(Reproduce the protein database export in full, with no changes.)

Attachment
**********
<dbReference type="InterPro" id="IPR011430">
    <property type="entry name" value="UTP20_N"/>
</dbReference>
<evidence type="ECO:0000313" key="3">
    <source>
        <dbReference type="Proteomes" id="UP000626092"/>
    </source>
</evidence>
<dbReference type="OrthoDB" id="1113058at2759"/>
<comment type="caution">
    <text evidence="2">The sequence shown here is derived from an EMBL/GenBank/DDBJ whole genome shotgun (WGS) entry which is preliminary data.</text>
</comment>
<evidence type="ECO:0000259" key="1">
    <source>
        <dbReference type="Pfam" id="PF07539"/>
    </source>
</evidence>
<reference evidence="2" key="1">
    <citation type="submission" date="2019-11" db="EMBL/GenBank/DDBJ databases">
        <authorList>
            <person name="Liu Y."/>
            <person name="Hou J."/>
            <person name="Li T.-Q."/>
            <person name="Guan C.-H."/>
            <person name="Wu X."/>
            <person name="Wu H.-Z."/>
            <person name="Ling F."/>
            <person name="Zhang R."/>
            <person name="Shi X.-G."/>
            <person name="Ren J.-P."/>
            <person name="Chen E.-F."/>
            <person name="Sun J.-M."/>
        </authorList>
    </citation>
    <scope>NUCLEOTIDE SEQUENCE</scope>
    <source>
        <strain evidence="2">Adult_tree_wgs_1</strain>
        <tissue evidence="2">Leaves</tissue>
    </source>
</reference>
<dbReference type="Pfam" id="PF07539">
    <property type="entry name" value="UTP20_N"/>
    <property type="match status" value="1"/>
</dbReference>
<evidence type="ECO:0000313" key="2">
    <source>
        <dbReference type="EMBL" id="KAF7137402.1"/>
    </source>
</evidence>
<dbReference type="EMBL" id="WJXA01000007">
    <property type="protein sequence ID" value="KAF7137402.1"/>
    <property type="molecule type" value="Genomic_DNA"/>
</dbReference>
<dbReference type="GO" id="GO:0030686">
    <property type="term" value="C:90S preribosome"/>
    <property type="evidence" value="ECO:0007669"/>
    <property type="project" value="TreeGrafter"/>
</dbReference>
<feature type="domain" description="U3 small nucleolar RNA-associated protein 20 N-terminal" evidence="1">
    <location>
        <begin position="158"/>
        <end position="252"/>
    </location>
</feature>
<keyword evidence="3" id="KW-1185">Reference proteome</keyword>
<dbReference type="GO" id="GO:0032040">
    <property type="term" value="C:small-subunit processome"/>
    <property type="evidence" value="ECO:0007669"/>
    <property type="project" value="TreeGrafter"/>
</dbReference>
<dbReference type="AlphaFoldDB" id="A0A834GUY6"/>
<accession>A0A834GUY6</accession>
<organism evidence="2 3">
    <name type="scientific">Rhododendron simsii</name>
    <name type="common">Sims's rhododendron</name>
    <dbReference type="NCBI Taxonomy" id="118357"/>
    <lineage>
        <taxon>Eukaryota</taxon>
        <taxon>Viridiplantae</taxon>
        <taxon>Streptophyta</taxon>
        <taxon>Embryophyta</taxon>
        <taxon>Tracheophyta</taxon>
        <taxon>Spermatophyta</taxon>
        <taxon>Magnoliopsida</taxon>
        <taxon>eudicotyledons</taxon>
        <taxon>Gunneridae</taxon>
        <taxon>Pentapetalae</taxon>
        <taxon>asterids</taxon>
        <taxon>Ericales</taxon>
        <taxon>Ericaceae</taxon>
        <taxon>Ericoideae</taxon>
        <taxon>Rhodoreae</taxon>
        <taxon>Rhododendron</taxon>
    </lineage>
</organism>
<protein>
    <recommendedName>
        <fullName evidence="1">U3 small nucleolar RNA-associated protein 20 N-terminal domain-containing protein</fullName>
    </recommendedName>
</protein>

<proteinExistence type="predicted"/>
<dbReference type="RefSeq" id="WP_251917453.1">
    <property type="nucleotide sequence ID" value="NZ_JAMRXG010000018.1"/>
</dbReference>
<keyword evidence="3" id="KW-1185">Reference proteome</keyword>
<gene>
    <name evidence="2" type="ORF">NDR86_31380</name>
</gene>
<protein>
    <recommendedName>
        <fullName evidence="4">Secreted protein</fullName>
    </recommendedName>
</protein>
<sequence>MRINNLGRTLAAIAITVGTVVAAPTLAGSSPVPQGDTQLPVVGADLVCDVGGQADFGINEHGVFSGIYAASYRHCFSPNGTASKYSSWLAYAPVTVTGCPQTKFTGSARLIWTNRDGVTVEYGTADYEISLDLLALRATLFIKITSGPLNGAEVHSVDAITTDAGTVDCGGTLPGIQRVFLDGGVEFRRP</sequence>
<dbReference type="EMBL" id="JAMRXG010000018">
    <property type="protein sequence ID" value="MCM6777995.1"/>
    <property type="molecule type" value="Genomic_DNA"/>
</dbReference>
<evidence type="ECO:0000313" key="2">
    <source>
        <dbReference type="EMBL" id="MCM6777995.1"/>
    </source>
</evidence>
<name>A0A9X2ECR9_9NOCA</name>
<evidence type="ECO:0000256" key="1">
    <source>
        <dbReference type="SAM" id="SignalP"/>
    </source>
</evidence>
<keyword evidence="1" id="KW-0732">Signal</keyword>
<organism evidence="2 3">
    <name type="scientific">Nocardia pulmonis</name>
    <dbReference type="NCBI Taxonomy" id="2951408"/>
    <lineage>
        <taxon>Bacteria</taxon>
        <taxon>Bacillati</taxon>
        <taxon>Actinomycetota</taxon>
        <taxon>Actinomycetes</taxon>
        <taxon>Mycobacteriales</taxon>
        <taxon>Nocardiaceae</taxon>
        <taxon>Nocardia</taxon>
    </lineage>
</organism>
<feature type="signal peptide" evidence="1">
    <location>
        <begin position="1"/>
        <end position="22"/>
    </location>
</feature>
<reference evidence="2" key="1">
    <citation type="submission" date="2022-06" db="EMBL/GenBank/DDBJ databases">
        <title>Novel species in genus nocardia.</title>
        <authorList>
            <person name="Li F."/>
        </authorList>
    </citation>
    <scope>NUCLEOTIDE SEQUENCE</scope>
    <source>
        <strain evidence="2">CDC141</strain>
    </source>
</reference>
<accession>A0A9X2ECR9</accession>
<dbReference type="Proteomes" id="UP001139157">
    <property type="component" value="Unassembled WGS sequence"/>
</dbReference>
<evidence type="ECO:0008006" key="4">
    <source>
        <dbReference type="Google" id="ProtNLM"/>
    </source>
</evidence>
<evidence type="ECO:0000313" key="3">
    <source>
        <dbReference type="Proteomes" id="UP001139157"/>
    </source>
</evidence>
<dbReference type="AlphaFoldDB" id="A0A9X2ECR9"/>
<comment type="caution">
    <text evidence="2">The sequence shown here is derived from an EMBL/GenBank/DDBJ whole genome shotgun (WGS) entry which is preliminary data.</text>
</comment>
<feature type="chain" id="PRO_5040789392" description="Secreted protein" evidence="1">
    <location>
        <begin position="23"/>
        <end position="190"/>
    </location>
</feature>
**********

<dbReference type="InterPro" id="IPR011430">
    <property type="entry name" value="UTP20_N"/>
</dbReference>
<evidence type="ECO:0000313" key="3">
    <source>
        <dbReference type="Proteomes" id="UP000626092"/>
    </source>
</evidence>
<dbReference type="OrthoDB" id="1113058at2759"/>
<comment type="caution">
    <text evidence="2">The sequence shown here is derived from an EMBL/GenBank/DDBJ whole genome shotgun (WGS) entry which is preliminary data.</text>
</comment>
<evidence type="ECO:0000259" key="1">
    <source>
        <dbReference type="Pfam" id="PF07539"/>
    </source>
</evidence>
<reference evidence="2" key="1">
    <citation type="submission" date="2019-11" db="EMBL/GenBank/DDBJ databases">
        <authorList>
            <person name="Liu Y."/>
            <person name="Hou J."/>
            <person name="Li T.-Q."/>
            <person name="Guan C.-H."/>
            <person name="Wu X."/>
            <person name="Wu H.-Z."/>
            <person name="Ling F."/>
            <person name="Zhang R."/>
            <person name="Shi X.-G."/>
            <person name="Ren J.-P."/>
            <person name="Chen E.-F."/>
            <person name="Sun J.-M."/>
        </authorList>
    </citation>
    <scope>NUCLEOTIDE SEQUENCE</scope>
    <source>
        <strain evidence="2">Adult_tree_wgs_1</strain>
        <tissue evidence="2">Leaves</tissue>
    </source>
</reference>
<dbReference type="Pfam" id="PF07539">
    <property type="entry name" value="UTP20_N"/>
    <property type="match status" value="1"/>
</dbReference>
<evidence type="ECO:0000313" key="2">
    <source>
        <dbReference type="EMBL" id="KAF7137402.1"/>
    </source>
</evidence>
<dbReference type="EMBL" id="WJXA01000007">
    <property type="protein sequence ID" value="KAF7137402.1"/>
    <property type="molecule type" value="Genomic_DNA"/>
</dbReference>
<dbReference type="GO" id="GO:0030686">
    <property type="term" value="C:90S preribosome"/>
    <property type="evidence" value="ECO:0007669"/>
    <property type="project" value="TreeGrafter"/>
</dbReference>
<feature type="domain" description="U3 small nucleolar RNA-associated protein 20 N-terminal" evidence="1">
    <location>
        <begin position="158"/>
        <end position="252"/>
    </location>
</feature>
<keyword evidence="3" id="KW-1185">Reference proteome</keyword>
<dbReference type="GO" id="GO:0032040">
    <property type="term" value="C:small-subunit processome"/>
    <property type="evidence" value="ECO:0007669"/>
    <property type="project" value="TreeGrafter"/>
</dbReference>
<dbReference type="AlphaFoldDB" id="A0A834GUY6"/>
<accession>A0A834GUY6</accession>
<organism evidence="2 3">
    <name type="scientific">Rhododendron simsii</name>
    <name type="common">Sims's rhododendron</name>
    <dbReference type="NCBI Taxonomy" id="118357"/>
    <lineage>
        <taxon>Eukaryota</taxon>
        <taxon>Viridiplantae</taxon>
        <taxon>Streptophyta</taxon>
        <taxon>Embryophyta</taxon>
        <taxon>Tracheophyta</taxon>
        <taxon>Spermatophyta</taxon>
        <taxon>Magnoliopsida</taxon>
        <taxon>eudicotyledons</taxon>
        <taxon>Gunneridae</taxon>
        <taxon>Pentapetalae</taxon>
        <taxon>asterids</taxon>
        <taxon>Ericales</taxon>
        <taxon>Ericaceae</taxon>
        <taxon>Ericoideae</taxon>
        <taxon>Rhodoreae</taxon>
        <taxon>Rhododendron</taxon>
    </lineage>
</organism>
<protein>
    <recommendedName>
        <fullName evidence="1">U3 small nucleolar RNA-associated protein 20 N-terminal domain-containing protein</fullName>
    </recommendedName>
</protein>

<proteinExistence type="predicted"/>
<dbReference type="RefSeq" id="WP_251917453.1">
    <property type="nucleotide sequence ID" value="NZ_JAMRXG010000018.1"/>
</dbReference>
<keyword evidence="3" id="KW-1185">Reference proteome</keyword>
<gene>
    <name evidence="2" type="ORF">NDR86_31380</name>
</gene>
<protein>
    <recommendedName>
        <fullName evidence="4">Secreted protein</fullName>
    </recommendedName>
</protein>
<sequence>MRINNLGRTLAAIAITVGTVVAAPTLAGSSPVPQGDTQLPVVGADLVCDVGGQADFGINEHGVFSGIYAASYRHCFSPNGTASKYSSWLAYAPVTVTGCPQTKFTGSARLIWTNRDGVTVEYGTADYEISLDLLALRATLFIKITSGPLNGAEVHSVDAITTDAGTVDCGGTLPGIQRVFLDGGVEFRRP</sequence>
<dbReference type="EMBL" id="JAMRXG010000018">
    <property type="protein sequence ID" value="MCM6777995.1"/>
    <property type="molecule type" value="Genomic_DNA"/>
</dbReference>
<evidence type="ECO:0000313" key="2">
    <source>
        <dbReference type="EMBL" id="MCM6777995.1"/>
    </source>
</evidence>
<name>A0A9X2ECR9_9NOCA</name>
<evidence type="ECO:0000256" key="1">
    <source>
        <dbReference type="SAM" id="SignalP"/>
    </source>
</evidence>
<keyword evidence="1" id="KW-0732">Signal</keyword>
<organism evidence="2 3">
    <name type="scientific">Nocardia pulmonis</name>
    <dbReference type="NCBI Taxonomy" id="2951408"/>
    <lineage>
        <taxon>Bacteria</taxon>
        <taxon>Bacillati</taxon>
        <taxon>Actinomycetota</taxon>
        <taxon>Actinomycetes</taxon>
        <taxon>Mycobacteriales</taxon>
        <taxon>Nocardiaceae</taxon>
        <taxon>Nocardia</taxon>
    </lineage>
</organism>
<feature type="signal peptide" evidence="1">
    <location>
        <begin position="1"/>
        <end position="22"/>
    </location>
</feature>
<reference evidence="2" key="1">
    <citation type="submission" date="2022-06" db="EMBL/GenBank/DDBJ databases">
        <title>Novel species in genus nocardia.</title>
        <authorList>
            <person name="Li F."/>
        </authorList>
    </citation>
    <scope>NUCLEOTIDE SEQUENCE</scope>
    <source>
        <strain evidence="2">CDC141</strain>
    </source>
</reference>
<accession>A0A9X2ECR9</accession>
<dbReference type="Proteomes" id="UP001139157">
    <property type="component" value="Unassembled WGS sequence"/>
</dbReference>
<evidence type="ECO:0008006" key="4">
    <source>
        <dbReference type="Google" id="ProtNLM"/>
    </source>
</evidence>
<evidence type="ECO:0000313" key="3">
    <source>
        <dbReference type="Proteomes" id="UP001139157"/>
    </source>
</evidence>
<dbReference type="AlphaFoldDB" id="A0A9X2ECR9"/>
<comment type="caution">
    <text evidence="2">The sequence shown here is derived from an EMBL/GenBank/DDBJ whole genome shotgun (WGS) entry which is preliminary data.</text>
</comment>
<feature type="chain" id="PRO_5040789392" description="Secreted protein" evidence="1">
    <location>
        <begin position="23"/>
        <end position="190"/>
    </location>
</feature>